Recent updates for 2022 Funding

The Bipartisan Infrastructure Law represents an enormous investment in funds for land and development across the US, and it includes more than $15 billion that may be available to Tribes and Indigenous entities. In April, our partners at the Highstead Foundation presented on programs associated with the law that may be available to Wabanaki communities. Resources from their presentation, including a spreadsheet listing all of the programs and application details, are available here.

The Northeastern States Research Cooperative: Indigenous Forest Knowledge FundNSRC recognizes and respects the deep, primary knowledge of Tribal Nations in the Northern Forest region and announces the NSRC Indigenous Forest Knowledge Fund to support: The education, mentorship, and training of Indigenous youth in applied forest research and/or Traditional Ecological Knowledge about forest systems; New applied forest research that advances Tribal Priorities; and The synthesis and translation of forest research and/or Traditional Ecological Knowledge to advance communications, outreach, and economic programs for Tribal Nations and Indigenous communities. In 2022,$200,000 will be available to support two-five projects, and proposals will be due on July 1. Contact: Anthea Lavallee (alavallee@hubbardbrookfoundation.org) or the Maine NSRC state manager Meg Fergusson (margaret.fergusson@maine.edu). 

Other ongoing funding

The Land and Water Conservation Fund is a funding source to help local, state, and tribal governments buy land and/or construct improvements on land for conservation and recreation. In Maine it is administered by the Bureau of Parks and Lands in the Maine Department of Agriculture, specifically by Doug Beck (doug.beck@maine.gov). You can read more about the fund on this website. You can also view Doug Beck’s powerpoint made specifically to answer questions from tribal members here.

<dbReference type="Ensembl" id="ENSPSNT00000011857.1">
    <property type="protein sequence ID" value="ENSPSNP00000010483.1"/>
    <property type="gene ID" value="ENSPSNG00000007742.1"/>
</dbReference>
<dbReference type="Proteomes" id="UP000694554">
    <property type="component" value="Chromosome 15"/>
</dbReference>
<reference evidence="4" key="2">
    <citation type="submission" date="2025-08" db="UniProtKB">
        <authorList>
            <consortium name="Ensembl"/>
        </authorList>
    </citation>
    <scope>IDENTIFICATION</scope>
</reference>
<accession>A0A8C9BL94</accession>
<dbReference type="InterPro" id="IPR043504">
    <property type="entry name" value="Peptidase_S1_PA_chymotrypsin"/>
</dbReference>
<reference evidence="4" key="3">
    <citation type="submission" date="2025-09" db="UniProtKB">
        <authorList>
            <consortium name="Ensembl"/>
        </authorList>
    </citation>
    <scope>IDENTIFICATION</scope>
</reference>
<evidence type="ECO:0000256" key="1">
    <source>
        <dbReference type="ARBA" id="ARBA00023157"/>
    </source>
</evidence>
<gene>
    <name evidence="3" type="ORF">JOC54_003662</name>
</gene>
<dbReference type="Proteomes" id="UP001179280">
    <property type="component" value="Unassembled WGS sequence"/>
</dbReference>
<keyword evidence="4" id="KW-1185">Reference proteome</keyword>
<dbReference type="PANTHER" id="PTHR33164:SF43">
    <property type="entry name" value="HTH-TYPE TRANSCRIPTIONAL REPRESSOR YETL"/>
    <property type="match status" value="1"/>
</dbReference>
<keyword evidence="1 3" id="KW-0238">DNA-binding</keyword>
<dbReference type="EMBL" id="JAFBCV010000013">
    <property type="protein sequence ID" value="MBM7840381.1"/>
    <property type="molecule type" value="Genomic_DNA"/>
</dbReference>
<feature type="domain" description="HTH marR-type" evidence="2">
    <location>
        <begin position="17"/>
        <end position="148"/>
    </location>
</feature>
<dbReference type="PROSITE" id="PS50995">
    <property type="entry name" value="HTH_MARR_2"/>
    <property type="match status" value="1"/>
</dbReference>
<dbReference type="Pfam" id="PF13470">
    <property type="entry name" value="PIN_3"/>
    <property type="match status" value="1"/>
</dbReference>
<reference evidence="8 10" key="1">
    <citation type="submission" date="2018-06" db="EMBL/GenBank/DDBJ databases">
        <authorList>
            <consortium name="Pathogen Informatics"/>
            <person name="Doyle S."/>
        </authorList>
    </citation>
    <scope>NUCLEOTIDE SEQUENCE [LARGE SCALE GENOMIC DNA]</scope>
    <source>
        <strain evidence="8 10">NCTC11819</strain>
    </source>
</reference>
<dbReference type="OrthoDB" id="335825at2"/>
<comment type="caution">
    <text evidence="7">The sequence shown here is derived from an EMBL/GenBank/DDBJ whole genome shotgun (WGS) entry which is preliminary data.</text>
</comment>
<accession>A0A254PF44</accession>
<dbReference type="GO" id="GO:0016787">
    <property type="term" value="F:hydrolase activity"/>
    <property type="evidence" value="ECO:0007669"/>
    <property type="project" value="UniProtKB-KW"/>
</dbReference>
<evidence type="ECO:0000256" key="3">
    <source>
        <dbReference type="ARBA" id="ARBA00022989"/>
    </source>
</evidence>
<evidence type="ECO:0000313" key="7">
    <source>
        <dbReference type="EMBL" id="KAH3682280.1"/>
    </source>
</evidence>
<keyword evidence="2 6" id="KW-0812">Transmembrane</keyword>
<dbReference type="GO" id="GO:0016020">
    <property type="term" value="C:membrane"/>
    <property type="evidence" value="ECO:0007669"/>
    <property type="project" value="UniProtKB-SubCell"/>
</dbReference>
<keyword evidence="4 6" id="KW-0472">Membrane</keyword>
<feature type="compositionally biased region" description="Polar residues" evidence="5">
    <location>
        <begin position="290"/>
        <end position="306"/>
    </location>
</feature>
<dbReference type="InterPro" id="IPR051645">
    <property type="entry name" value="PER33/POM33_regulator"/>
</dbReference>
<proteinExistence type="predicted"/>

The Native American Agriculture Fund (NAAF) seeks grant applications from state and federally recognized Tribes, 501(c)(3) organizations, educational organizations, and Community Development Financial Institutions (CDFIs). Toni Stanger-Mclaughlin (Colville), NAAF Director of Programs, said of the fund: “The promise of self-determination through our food systems is within our grasp and we look forward to funding projects that uplift all of Indian Country, especially our Native farmers and ranchers, with this funding cycle.”

The fund RAISE or “Rebuilding American Infrastructure with Sustainability and Equity” is an option for municipal, county, state or tribal agencies to build alternative transit trails. Rural locales may be eligible for more than 80% project costs.

National Parks Service: Underrepresented Community Grant Program.